From: Thomas Buckner (firstname.lastname@example.org)
Date: Mon Dec 20 2004 - 00:04:01 MST
--- Randall Randall <email@example.com>
> On Dec 19, 2004, at 12:13 PM, Thomas Buckner
> > I call this the lobster dinner problem. Let's
> > you have just proposed to your significant
> > over a delicious lobster dinner in a lovely
> > restaurant overlooking the ocean, washed your
> > food down whith the best champagne, kissed
> > passionately, etc., etc. It's a very good
> > yes?
> > Not for the lobsters.
> > Can a stable world exist which is all
> > dinners and no lobster deaths?
> In the limit, each sim might consist of so few
> actual persons that each can have whatever they
> need for contentment without interacting with
> any others (except the sim operator(s)).
> the only situation in which this would even be
> problem would be a sim in which there were
> who would be in pain in the absence of others'
> suffering, and such a need could simply be
> out of the possibilities for minds in that sim,
> simulacrums could be provided to satisfy such
> odd need.
Okay, but you see, I am not necessarily referring
to a stable sim world, but to any stable world,
and even if I were, it would exist as a component
of some 'more real' world. You refer to a sim
where no sufferers exist who can pass a Turing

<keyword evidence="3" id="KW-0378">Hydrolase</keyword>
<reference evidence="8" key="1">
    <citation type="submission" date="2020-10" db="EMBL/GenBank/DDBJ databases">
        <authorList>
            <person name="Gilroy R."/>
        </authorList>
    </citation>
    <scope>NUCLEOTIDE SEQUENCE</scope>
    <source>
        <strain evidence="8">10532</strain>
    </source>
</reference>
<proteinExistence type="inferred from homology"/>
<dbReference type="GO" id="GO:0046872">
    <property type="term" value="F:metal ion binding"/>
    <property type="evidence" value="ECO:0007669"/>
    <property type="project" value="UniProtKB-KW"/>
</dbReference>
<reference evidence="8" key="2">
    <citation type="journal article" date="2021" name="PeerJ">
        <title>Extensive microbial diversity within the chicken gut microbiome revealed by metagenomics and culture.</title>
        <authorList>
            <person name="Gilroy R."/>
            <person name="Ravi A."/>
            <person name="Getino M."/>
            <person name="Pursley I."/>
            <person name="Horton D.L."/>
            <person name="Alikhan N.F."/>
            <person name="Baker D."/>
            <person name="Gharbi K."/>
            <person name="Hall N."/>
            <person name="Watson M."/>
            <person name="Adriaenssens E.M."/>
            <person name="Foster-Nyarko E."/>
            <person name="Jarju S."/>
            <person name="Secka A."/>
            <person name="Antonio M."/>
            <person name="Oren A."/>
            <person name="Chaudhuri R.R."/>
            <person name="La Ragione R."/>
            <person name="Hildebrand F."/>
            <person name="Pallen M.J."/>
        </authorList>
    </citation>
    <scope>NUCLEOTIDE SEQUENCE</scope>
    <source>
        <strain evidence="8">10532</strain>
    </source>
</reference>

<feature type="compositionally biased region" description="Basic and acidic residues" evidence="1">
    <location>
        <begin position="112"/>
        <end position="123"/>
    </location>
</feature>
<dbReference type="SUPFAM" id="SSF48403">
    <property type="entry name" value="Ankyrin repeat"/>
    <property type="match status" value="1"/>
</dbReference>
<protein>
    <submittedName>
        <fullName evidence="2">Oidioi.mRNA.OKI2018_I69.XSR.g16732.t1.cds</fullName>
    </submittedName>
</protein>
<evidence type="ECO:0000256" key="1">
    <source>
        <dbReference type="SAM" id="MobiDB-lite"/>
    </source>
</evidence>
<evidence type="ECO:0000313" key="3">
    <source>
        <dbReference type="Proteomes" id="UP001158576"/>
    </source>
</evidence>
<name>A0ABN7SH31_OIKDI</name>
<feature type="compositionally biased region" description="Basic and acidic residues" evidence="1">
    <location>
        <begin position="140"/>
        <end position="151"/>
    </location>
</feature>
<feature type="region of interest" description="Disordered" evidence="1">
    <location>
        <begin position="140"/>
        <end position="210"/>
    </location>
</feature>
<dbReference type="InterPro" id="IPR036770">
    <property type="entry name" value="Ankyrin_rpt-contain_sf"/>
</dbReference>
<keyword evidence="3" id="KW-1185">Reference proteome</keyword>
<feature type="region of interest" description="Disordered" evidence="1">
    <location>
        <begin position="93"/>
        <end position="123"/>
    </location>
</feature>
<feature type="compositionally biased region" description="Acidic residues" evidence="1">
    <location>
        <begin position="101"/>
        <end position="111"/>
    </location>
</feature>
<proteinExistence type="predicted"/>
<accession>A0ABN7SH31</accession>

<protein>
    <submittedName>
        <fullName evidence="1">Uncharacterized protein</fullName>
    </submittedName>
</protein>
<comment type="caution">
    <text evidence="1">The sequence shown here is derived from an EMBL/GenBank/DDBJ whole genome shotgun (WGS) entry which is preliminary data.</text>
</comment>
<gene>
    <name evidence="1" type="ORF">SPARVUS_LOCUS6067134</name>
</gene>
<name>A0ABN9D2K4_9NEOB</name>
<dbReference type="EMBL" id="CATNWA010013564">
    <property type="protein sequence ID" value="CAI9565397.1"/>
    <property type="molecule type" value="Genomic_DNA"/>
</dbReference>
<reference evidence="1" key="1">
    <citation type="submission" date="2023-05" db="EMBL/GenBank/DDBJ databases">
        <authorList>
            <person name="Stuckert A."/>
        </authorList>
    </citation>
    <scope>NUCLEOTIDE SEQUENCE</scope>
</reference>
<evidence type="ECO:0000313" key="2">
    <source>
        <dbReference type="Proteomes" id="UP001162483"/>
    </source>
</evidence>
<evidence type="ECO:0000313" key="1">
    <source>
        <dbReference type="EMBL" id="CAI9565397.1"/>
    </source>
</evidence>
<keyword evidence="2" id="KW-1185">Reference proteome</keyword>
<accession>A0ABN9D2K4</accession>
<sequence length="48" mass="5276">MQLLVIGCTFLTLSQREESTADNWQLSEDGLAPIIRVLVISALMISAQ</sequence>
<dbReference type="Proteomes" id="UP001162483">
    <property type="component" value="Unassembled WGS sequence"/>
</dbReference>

test. Either it's pretty unpopulated in that sim
or else the PC's are interacting with NPC's who,
regardless of their sophistication, do not pass
the Turing test. If the NPC's can pass the Turing
test, who can still say they are not PC's? If I
recall, Hofstadter noted that we accord other
people the same Turing status as ourselves even
though we could insist that their agency is a
illusion; if we do not, we are deemed rude or
sociopathic. The lobster dinner problem speaks to
the 'argument from evil' and our very crowded
world of agents, even agents so lowly as the
Your 'solitary sim', actually, is a common
experience. We dream, and in dreams we can be as
reckless as we wish. We are the PC, we are the
sim operator, and even the NPC's are part of us,
and in the morning we are still whole.
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